What can I do with mathematics?

Mathematical models show that even people boarding at random get to their assigned seats faster than when boarding back-to-front.

Boarding Faster

Waiting in line while boarding a plane isn’t just irritating, it’s also costly:The extra time on the ground amounts to millions of dollars each year in lost revenue for the airlines. Research into different boarding procedures uses mathematics such as Lorentzian geometry and random matrix theory to demonstrate that open seating is a quick way to board while back-to-front boarding is extremely slow. In fact, mathematical models show that even people boarding at random get to their assigned seats faster than when boarding back-to-front.

Figuring out your own strategy for boarding a plane is hard enough, but modeling the general problem—which depends on many variables such as distance between rows, amount of carry-on baggage, and passengers’ waistlines—is substantially more complex. So researchers were pleased when they discovered that their theoretical analysis confirmed simulations conducted by some airlines. An added bonus to the research is that the mathematics used in the boarding problem is similar to that used to improve a disk drive’s data input and output requests. One clear difference: Data doesn’t try to carry on an extra bit.

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For More Information

“Plane Geometry: Scientists Help Speed Boarding of Aircraft,” Nicholas Zamiska, The Wall Street Journal, November 2, 2005.

Article © AMS Mathematical Moments program

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While the main motivation to choose math as a major should stem from a combination of keen interest and high ability in math, students are naturally concerned about the opportunities available to a mathematics major or a mathematics teaching major after graduation. At this time, the math major appears to be in a better position than many other majors for employment in business, industry, government agencies, and teaching. The prospects are also good for well-qualified students to obtain support for graduate studies in either mathematics or mathematics education. Also a major in mathematics is excellent preparation for further study in many other fields.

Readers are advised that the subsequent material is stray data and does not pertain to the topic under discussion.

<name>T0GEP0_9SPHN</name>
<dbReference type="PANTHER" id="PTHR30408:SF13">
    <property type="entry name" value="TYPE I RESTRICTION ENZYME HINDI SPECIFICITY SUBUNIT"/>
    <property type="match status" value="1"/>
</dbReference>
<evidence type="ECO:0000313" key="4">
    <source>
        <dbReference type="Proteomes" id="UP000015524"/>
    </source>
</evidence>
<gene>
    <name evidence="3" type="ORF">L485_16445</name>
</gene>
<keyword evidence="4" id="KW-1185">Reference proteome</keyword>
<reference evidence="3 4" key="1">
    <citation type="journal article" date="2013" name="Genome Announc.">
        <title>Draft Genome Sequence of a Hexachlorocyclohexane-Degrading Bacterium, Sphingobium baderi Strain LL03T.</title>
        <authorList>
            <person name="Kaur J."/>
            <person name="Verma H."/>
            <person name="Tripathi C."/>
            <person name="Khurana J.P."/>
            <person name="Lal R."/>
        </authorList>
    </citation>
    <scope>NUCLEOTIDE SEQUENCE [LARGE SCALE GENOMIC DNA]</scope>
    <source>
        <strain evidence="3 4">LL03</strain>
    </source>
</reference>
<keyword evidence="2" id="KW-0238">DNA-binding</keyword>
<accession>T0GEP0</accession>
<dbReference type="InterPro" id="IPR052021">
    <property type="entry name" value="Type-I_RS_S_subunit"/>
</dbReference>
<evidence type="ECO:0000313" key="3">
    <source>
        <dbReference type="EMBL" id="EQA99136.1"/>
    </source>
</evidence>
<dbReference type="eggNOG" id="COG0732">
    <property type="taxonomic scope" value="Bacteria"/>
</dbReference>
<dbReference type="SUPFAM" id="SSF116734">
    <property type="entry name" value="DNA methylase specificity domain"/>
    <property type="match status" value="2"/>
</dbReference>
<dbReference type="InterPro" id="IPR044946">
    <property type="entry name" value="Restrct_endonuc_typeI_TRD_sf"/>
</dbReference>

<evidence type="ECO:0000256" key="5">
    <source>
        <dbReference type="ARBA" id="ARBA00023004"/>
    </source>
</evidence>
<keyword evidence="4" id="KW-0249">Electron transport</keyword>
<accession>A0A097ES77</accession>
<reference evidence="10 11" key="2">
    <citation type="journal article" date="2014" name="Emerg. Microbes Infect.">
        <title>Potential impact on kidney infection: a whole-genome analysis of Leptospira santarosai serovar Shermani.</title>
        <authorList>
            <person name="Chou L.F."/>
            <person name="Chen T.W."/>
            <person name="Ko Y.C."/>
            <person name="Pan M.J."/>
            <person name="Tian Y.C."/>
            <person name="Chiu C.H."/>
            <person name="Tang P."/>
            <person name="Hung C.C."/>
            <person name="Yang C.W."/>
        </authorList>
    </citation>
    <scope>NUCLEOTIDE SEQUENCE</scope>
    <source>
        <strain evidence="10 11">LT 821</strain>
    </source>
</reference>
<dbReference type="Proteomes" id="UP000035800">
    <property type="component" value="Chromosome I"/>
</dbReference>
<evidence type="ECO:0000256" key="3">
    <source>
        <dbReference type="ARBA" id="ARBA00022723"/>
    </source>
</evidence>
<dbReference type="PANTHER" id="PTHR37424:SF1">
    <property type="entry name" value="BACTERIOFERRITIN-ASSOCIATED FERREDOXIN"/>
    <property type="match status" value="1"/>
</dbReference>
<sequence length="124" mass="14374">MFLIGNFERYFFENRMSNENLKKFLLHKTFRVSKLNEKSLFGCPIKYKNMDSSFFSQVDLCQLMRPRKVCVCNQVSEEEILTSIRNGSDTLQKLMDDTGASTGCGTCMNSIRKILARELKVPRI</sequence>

In order to help you clarify your thoughts on what you want to get out of your collegiate experience as a math major, here are some questions to ask yourself:

  • Why do I like mathematics? What is it about math that attracts me to majoring in mathematics?
  • What type of mathematics do I like? Do I like the computational aspect? The rigor and logic? The problem solving experience? The theoretical aspect? Which content areas interest me?
  • What do I want to do for a career? Do I want to teach, or do I want pursue other avenues? If you want to teach, then:
    • what age group(s) do you want to teach? PreK, 1-6, 6-9, 9-12, college?
    • do you want to teach just mathematics, or do you want to have the flexibility to teach other fields as well?
  • If you are not interested in a career in teaching, then: are you interested in a career in business, industry, government, nonprofits, other alternatives?
  • How much education do I want to complete? Bachelors, Masters, or Ph.D.? Do I want to enter the work force right after graduation with the option to pursue graduate work later?
  • What do I need to do in order to further my career prospects?
  • What should I be doing academically to further my goals? Should I pick up a minor in another area? Should I try to double major?
  • What extracurriculars should I become involved in to further my goals? For example, should I get involved with the math club? Should I participate in the MCM Modeling Competition?
  • What types of work experience should I try to get to further my goals? Should I consider volunteer work experiences such as tutoring? Should I consider internships?
  • What organizations should I become involved in? What conferences or meetings might it be helpful to attend?


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